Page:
The story starts off strong. The Phantom Thieves pull off a heist inside a casino, which actually takes place later on in the game. This opening section introduces you to the protagonist, whom the police arrest shortly after he learns the basics of exploration and combat. Following a brief interrogation by public prosecutor Sae Niijima, the story jumps back to the beginning of the school year, when the protagonist arrives in Tokyo.
This isn’t the only time jump, as the game uses them often. This mechanic works well, as the sections that take place in the future show how powerful The Phantom Thieves become, while also adding some mystery to the plot. These time jumps even give players some insight into which corrupt adult The Phantom Thieves will target next.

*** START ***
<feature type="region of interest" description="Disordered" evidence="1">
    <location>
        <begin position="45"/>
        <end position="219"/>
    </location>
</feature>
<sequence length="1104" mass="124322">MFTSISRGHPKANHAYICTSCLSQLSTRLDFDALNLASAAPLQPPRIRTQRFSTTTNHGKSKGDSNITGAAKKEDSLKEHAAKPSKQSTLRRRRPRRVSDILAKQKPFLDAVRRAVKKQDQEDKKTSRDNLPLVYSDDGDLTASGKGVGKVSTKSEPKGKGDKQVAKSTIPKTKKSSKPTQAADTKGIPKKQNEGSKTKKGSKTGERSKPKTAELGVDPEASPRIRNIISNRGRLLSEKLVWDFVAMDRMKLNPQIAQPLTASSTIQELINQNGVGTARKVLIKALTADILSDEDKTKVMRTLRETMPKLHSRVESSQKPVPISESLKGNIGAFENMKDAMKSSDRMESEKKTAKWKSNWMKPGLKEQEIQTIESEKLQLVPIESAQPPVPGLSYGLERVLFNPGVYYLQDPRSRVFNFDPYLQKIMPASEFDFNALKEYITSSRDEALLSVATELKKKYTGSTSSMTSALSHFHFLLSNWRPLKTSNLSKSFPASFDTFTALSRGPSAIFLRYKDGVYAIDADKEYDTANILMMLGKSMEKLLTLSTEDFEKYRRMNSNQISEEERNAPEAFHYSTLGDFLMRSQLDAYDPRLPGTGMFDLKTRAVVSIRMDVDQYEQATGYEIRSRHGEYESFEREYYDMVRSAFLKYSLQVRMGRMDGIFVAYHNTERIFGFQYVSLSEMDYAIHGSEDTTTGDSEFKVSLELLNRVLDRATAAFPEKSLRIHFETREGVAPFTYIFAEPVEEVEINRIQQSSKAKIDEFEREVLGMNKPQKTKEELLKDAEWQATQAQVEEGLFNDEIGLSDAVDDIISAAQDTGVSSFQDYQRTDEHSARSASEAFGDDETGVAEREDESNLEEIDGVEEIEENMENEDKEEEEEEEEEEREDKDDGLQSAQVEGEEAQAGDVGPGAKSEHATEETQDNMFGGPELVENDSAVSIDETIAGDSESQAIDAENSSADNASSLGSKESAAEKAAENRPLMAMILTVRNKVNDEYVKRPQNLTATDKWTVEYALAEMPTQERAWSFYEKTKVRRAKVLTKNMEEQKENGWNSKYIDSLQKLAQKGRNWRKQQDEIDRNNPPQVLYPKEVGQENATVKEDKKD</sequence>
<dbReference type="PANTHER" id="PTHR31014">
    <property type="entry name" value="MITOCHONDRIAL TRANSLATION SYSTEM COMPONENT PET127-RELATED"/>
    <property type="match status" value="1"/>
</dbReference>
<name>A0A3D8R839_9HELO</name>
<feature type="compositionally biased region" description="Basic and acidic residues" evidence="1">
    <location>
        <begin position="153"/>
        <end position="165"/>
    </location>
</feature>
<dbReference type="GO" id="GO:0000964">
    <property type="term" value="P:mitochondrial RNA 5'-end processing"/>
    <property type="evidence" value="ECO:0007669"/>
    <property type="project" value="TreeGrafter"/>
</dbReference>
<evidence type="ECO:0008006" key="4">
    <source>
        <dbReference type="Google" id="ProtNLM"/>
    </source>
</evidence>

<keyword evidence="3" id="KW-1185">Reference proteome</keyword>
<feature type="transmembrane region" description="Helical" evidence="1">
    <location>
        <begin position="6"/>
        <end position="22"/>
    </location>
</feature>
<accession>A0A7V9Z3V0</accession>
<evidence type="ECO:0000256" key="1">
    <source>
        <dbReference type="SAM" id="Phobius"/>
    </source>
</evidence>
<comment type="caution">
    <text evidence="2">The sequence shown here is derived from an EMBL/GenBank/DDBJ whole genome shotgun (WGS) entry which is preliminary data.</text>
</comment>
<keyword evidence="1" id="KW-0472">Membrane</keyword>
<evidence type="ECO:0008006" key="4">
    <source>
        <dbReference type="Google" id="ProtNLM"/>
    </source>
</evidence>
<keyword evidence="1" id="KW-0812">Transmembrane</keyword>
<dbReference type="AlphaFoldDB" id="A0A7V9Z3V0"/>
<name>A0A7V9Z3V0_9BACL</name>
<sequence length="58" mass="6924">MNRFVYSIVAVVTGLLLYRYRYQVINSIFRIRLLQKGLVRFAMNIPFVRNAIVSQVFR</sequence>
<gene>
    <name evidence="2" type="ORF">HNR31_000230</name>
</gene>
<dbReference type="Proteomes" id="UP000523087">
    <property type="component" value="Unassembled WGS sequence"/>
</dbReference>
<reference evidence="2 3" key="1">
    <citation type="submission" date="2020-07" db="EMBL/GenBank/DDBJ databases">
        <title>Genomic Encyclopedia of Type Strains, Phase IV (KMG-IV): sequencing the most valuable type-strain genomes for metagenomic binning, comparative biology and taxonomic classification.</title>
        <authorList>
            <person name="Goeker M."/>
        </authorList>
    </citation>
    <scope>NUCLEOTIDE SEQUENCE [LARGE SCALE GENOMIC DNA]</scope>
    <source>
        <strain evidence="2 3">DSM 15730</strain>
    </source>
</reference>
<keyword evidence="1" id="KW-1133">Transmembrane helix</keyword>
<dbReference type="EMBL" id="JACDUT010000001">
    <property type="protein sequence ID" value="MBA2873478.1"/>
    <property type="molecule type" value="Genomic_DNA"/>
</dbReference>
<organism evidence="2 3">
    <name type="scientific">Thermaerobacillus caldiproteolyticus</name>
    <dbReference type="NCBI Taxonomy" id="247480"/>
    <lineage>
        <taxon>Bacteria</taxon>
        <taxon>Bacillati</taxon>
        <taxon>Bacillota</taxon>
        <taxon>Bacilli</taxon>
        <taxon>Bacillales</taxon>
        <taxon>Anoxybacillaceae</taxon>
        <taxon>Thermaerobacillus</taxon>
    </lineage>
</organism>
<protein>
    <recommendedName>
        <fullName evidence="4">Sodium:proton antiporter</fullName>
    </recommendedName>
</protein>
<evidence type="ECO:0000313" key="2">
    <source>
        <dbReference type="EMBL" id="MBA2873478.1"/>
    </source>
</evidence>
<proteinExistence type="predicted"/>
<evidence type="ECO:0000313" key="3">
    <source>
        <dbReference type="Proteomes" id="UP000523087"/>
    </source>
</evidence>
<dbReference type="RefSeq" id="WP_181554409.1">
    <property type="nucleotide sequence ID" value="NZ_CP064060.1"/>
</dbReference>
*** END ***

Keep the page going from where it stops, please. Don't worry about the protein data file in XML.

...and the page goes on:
While the protagonist gives off an air of mystery, his best friend and former track star Ryuji Sakamoto is more outspoken and brash. Meanwhile, aspiring model Ann Takamaki is thoughtful, and often serves as the voice of reason for The Phantom Thieves. Besides being their guide to the Metaverse, the catlike being Morgana provides some much needed comic relief. These are the first characters you meet, but the rest of the cast all have interesting traits and personalities, which encourage players to get to know them better.
For the most part, Persona 5 Royal tells its story through cutscenes and dialogue, but group chats on your phone also convey important information or story points. At times, the game almost feels more like a virtual novel. If the plot resonates with you, you likely won’t mind its presentation. But if you want to just press on with the action, you may be annoyed by just how much story Persona 5 Royal has to tell.